(Bloomberg)—A Times Square hotel and retail property once valued at more than $2 billion is a step closer to foreclosure after a court victory for a group of lenders led by Natixis SA.
The court granted the lenders the right to foreclose on the property, which features the 42-story Times Square Edition hotel designed by Marriott International Inc. and hospitality legend Ian Schrager. The judge also scheduled a hearing to decide how to proceed with a sale.
It’s the latest setback for owner Maefield Development, which has been facing foreclosure since 2019, after construction delays and trouble filling the project’s retail space led the lenders behind a $650 million loan to file suit.
A foreclosure ruling typically allows a lender to immediately proceed with the sale of a property in order to recoup their investment. New York State Supreme Court Justice Joel M. Cohen scheduled a status conference between the parties for March 23 to decide to how to proceed, according to court documents.
Representatives for Natixis and Marriott declined to comment. Maefield didn’t immediately respond to request for comment.
A foreclosure sale would complete a startling reversal for a property viewed as a marquee development in Times Square. A 2018 appraisal valued the property at $2.4 billion, and a 2019 party to celebrate the rare opening of a luxury hotel in the neighborhood attracted a generation-spanning list of celebrities, from Kendall Jenner to Diana Ross.
But Maefield struggled to fill the retail space, and the hotel failed to generate positive cash flow, according to the court ruling, leading lenders to file for foreclosure in December 2019. In the months that followed, the Covid-19 pandemic laid waste to the global hospitality industry, grounding travelers and shuttering hotels.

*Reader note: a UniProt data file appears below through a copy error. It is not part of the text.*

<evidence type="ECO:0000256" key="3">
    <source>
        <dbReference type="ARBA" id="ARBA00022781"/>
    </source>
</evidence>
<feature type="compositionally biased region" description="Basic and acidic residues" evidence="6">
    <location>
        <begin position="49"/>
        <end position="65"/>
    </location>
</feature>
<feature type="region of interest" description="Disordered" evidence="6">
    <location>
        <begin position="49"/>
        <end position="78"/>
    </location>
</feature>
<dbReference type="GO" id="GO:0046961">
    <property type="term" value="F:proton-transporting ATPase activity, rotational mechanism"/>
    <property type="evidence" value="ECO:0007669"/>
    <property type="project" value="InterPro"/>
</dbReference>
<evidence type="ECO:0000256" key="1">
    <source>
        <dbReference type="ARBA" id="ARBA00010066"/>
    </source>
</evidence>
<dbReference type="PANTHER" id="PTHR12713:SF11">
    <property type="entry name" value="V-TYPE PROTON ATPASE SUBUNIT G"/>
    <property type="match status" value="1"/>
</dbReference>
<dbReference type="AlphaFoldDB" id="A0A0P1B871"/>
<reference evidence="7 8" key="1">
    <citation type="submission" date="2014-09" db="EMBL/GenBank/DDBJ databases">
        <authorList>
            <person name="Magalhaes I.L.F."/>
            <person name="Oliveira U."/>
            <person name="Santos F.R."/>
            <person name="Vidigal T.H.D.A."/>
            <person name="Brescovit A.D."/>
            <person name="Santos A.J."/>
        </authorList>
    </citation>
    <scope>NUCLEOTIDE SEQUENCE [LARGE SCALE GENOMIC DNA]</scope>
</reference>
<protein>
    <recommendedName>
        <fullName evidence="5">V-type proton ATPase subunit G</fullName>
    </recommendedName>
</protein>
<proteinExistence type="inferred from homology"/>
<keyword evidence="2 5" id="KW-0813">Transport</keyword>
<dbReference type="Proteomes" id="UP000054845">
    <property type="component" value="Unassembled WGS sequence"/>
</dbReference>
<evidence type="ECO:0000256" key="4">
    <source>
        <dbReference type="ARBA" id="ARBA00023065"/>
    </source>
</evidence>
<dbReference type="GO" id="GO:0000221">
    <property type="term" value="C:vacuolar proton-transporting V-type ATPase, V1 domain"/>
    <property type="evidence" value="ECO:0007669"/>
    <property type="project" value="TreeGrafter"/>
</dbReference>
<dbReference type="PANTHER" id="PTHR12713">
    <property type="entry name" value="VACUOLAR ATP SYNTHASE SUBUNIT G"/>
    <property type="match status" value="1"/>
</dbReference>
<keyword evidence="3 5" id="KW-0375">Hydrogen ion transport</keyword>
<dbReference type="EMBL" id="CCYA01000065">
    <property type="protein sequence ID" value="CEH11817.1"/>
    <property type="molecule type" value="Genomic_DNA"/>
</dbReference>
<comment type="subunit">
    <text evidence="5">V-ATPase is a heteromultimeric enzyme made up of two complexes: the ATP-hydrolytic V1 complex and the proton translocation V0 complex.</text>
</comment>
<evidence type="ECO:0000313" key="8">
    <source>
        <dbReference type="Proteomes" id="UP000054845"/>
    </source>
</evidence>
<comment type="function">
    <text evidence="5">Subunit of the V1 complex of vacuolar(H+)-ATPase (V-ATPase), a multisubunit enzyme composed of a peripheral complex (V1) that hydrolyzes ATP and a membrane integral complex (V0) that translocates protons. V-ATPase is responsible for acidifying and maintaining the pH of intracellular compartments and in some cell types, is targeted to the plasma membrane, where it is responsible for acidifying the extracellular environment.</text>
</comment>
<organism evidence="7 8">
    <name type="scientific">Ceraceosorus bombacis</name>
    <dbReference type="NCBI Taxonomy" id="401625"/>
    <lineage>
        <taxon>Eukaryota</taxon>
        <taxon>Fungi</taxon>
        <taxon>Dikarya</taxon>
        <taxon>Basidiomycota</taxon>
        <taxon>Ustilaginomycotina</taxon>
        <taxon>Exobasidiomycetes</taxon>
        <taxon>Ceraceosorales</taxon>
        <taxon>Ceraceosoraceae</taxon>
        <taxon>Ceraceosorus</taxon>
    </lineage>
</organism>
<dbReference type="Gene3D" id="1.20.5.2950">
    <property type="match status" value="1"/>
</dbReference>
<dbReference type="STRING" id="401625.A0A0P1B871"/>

In May, Marriott threatened to strip the Edition brand from the hotel because of cash flow shortfalls, issuing a warning to employees and union officials that the hotel could permanently close in the months to come. Marriott eventually ironed out an agreement with Maefield’s lenders, though the property remains shuttered.
The property is hardly alone in its struggles. New York City hotels recorded occupancy rates of 38% in January, down from 72% in 2020, according to lodging data provider STR. Nearly 27% of hotels in the New York metropolitan area financed with commercial mortgage-backed securities are at least 90 days delinquent, according to data compiled by Bloomberg.
Still, many lenders have been reluctant to take possession of money-losing hotels, preferring instead to extend loans and hope that borrowers will make good on missed payments in an eventual travel rebound.
Hotel owners in the U.S. have been pushed into bankruptcy in recent months amid ongoing disputes and foreclosure attempts by lenders. The owner of the Williamsburg Hotel in Brooklyn sought Chapter 11 last month and has faced foreclosure by its lender since June 2019. A hotel development in Coachella, California, recently sought bankruptcy after its lenders attempted to foreclose, amid allegations of fraud and mismanagement.
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